The flared ends of the sleeve are provided with outer inclined walls 1 against which suitable wedges or keys 8 bear. An end cap or ring 9 is fitted over each end of the sleeve and adjacent pipe end as shown and comprises an annular member having inturned flanges I0 arranged at spaced intervals along its inner end, and providing therebehind a space for receiving the wedges or keys 8 as shown. The inner walls of the flanges ID are tapered or inclined and as the wedges or keys 8 are driven in opposite directions along the inner walls of the flanges, they are wedged therein and draw the end cap axially inwardly of the sleeve 3 to compress the packing between the annular walls 4 and I I. As the packing is thus compressed, it. tends to flow and seal the space between the outer pipe wall and the inclined wall 4 of the flange. noted in this connection that we have provided a novel form of packing having meansassociated therewith whereby to provide a more complete and effective seal. The walls of the packing member engaging the pipe and the flared end of the sleeve converge as shown so that the portion of the packing near and at the converging point is of greatly reduced cross-sectional area.
Therefore, normally there is a tendency for this portion of the packing to shift when there is a surge of pressure in the pipe which is communicated to the packing through the space I2. Leaks frequently occur in this manner between the pipe and the inner annular wall of the packing. To correct this condition we have provided a relatively stiff packing insert preferably of metal as at I3. This annular member is V- shaped in cross-section and fits snugly in a V- grove in the packing as shown. The head of the V-shape opens to normally spread the packing material against both the flared end of the sleeve and the pipe wall. When there is a surge in pressure of the fluid in the pipe, it is transmitted against the inner walls of the V-shaped annulus I3 and thereby presses the adjacent packing material equally, against the sleeve and pipe walls.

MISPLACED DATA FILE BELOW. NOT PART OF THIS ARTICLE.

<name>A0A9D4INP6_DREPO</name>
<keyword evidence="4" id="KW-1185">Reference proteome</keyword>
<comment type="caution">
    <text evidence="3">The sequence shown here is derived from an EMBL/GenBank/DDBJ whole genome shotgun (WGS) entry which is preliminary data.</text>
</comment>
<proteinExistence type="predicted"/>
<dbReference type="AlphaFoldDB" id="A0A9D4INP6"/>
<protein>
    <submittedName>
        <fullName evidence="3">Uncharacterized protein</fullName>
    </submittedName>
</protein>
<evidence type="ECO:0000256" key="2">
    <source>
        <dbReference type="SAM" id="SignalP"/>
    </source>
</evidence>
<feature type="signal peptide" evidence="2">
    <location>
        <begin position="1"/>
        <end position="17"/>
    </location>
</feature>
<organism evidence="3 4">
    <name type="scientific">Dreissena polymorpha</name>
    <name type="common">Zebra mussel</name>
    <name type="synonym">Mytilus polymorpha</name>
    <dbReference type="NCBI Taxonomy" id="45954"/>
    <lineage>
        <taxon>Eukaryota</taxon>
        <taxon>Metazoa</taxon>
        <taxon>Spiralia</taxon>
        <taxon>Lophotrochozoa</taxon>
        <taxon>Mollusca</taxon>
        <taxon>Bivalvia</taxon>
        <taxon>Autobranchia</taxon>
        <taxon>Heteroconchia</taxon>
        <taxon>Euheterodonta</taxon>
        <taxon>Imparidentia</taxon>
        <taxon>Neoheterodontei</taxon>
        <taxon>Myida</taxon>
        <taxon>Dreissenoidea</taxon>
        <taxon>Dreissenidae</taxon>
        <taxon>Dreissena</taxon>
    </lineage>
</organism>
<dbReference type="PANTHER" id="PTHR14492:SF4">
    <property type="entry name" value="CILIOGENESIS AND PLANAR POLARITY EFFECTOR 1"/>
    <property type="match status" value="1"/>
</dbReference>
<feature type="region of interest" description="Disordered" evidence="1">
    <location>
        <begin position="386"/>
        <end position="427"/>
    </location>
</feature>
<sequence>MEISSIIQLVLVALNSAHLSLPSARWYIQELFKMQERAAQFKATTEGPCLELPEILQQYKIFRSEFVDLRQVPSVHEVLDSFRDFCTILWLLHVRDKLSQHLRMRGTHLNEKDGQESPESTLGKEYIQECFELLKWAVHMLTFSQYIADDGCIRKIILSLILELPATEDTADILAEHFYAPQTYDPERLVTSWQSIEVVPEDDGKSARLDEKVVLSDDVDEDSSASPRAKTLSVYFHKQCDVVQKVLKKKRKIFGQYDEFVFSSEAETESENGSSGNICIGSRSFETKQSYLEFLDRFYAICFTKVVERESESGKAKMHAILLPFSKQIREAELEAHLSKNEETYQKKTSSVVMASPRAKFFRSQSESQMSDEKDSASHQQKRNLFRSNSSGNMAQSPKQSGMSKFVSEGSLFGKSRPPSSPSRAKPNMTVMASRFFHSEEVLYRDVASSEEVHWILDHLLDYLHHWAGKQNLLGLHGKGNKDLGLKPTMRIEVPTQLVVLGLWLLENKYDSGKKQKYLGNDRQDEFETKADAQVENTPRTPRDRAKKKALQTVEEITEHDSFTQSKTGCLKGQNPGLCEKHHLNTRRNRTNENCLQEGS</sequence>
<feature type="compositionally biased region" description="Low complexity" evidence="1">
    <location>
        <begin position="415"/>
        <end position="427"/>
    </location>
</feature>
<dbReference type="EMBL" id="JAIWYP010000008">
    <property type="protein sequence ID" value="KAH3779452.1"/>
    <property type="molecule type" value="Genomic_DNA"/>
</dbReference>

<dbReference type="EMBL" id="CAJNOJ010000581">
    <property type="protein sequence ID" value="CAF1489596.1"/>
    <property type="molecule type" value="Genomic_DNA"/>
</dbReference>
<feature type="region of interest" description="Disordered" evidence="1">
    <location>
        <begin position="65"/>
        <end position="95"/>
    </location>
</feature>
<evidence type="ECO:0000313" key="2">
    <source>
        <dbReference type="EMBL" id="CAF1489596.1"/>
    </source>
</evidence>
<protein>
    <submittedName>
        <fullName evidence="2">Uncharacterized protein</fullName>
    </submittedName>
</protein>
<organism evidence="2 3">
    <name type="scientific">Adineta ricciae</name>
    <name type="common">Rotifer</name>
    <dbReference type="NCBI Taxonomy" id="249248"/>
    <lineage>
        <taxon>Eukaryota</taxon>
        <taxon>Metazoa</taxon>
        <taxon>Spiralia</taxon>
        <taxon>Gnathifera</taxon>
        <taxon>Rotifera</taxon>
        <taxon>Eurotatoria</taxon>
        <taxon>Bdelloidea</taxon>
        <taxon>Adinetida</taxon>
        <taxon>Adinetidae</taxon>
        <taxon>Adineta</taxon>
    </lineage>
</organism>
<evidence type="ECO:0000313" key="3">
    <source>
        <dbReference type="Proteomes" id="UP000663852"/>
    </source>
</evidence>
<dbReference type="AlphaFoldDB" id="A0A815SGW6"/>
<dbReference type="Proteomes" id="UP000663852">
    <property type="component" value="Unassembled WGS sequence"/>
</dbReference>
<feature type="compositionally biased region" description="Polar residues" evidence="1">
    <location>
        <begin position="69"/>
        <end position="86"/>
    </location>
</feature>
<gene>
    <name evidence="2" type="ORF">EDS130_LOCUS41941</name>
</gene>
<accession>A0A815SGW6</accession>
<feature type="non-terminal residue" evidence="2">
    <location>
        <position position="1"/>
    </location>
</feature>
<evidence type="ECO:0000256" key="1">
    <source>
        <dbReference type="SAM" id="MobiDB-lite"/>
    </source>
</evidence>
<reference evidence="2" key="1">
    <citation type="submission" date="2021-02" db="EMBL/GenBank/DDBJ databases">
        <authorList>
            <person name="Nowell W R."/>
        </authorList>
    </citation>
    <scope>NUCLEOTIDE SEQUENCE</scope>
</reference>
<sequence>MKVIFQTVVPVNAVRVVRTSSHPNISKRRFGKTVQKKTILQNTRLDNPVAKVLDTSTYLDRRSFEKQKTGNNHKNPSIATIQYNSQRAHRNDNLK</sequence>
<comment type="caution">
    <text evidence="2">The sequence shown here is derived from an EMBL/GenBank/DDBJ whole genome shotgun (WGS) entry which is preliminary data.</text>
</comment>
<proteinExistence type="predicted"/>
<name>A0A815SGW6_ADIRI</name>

Thus, a better seal is effected in operation.
The end rings or caps 9 are each also provided with a plurality of flanges I4 spaced circumferentially and extending inwardly along the outer end of the caps to provide channels or spaces I5 with the members II for receiving the locking members I6. In Figure 3 the locking key I6 is provided with a rounded head portion 11 having rocking bearing. engagement with the intersecting channel walls I8 and I9, while the pipe engaging portion of the key is formed with one or more teeth 20 for this purpose.
In Figure 2 we have indicated the manner of inserting the wedge locking keys so that they may be driven in opposite directions circumferentially of the pipe by means ofa suitable tool.